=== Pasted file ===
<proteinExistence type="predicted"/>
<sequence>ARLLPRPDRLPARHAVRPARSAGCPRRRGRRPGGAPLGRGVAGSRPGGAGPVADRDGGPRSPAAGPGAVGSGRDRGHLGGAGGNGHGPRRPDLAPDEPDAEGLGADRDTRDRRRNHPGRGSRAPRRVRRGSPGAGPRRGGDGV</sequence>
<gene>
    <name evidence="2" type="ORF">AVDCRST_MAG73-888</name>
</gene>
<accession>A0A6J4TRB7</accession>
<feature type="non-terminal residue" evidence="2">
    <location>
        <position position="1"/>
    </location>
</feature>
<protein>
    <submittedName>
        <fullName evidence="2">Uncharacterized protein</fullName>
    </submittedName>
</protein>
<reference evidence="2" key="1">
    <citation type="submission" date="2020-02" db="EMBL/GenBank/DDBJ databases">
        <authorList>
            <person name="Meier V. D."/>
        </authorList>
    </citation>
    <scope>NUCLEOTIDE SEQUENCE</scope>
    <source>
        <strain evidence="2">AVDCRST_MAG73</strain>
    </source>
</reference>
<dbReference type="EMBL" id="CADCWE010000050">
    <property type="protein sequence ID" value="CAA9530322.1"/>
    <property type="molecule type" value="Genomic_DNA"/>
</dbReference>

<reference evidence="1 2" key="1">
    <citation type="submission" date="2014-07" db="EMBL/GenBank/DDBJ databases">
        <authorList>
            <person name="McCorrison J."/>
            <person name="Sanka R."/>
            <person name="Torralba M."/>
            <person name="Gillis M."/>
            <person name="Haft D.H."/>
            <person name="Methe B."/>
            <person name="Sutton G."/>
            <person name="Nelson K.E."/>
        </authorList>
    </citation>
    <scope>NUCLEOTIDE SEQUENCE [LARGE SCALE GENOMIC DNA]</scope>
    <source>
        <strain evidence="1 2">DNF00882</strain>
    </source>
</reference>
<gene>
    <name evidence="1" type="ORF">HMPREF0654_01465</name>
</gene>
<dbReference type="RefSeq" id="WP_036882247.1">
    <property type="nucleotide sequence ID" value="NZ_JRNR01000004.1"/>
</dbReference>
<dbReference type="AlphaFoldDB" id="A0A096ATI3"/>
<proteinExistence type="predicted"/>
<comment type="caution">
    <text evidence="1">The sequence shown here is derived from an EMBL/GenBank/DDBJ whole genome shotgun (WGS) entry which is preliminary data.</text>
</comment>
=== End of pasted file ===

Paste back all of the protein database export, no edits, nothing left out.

<proteinExistence type="predicted"/>
<sequence>ARLLPRPDRLPARHAVRPARSAGCPRRRGRRPGGAPLGRGVAGSRPGGAGPVADRDGGPRSPAAGPGAVGSGRDRGHLGGAGGNGHGPRRPDLAPDEPDAEGLGADRDTRDRRRNHPGRGSRAPRRVRRGSPGAGPRRGGDGV</sequence>
<gene>
    <name evidence="2" type="ORF">AVDCRST_MAG73-888</name>
</gene>
<accession>A0A6J4TRB7</accession>
<feature type="non-terminal residue" evidence="2">
    <location>
        <position position="1"/>
    </location>
</feature>
<protein>
    <submittedName>
        <fullName evidence="2">Uncharacterized protein</fullName>
    </submittedName>
</protein>
<reference evidence="2" key="1">
    <citation type="submission" date="2020-02" db="EMBL/GenBank/DDBJ databases">
        <authorList>
            <person name="Meier V. D."/>
        </authorList>
    </citation>
    <scope>NUCLEOTIDE SEQUENCE</scope>
    <source>
        <strain evidence="2">AVDCRST_MAG73</strain>
    </source>
</reference>
<dbReference type="EMBL" id="CADCWE010000050">
    <property type="protein sequence ID" value="CAA9530322.1"/>
    <property type="molecule type" value="Genomic_DNA"/>
</dbReference>

<reference evidence="1 2" key="1">
    <citation type="submission" date="2014-07" db="EMBL/GenBank/DDBJ databases">
        <authorList>
            <person name="McCorrison J."/>
            <person name="Sanka R."/>
            <person name="Torralba M."/>
            <person name="Gillis M."/>
            <person name="Haft D.H."/>
            <person name="Methe B."/>
            <person name="Sutton G."/>
            <person name="Nelson K.E."/>
        </authorList>
    </citation>
    <scope>NUCLEOTIDE SEQUENCE [LARGE SCALE GENOMIC DNA]</scope>
    <source>
        <strain evidence="1 2">DNF00882</strain>
    </source>
</reference>
<gene>
    <name evidence="1" type="ORF">HMPREF0654_01465</name>
</gene>
<dbReference type="RefSeq" id="WP_036882247.1">
    <property type="nucleotide sequence ID" value="NZ_JRNR01000004.1"/>
</dbReference>
<dbReference type="AlphaFoldDB" id="A0A096ATI3"/>
<proteinExistence type="predicted"/>
<comment type="caution">
    <text evidence="1">The sequence shown here is derived from an EMBL/GenBank/DDBJ whole genome shotgun (WGS) entry which is preliminary data.</text>
</comment>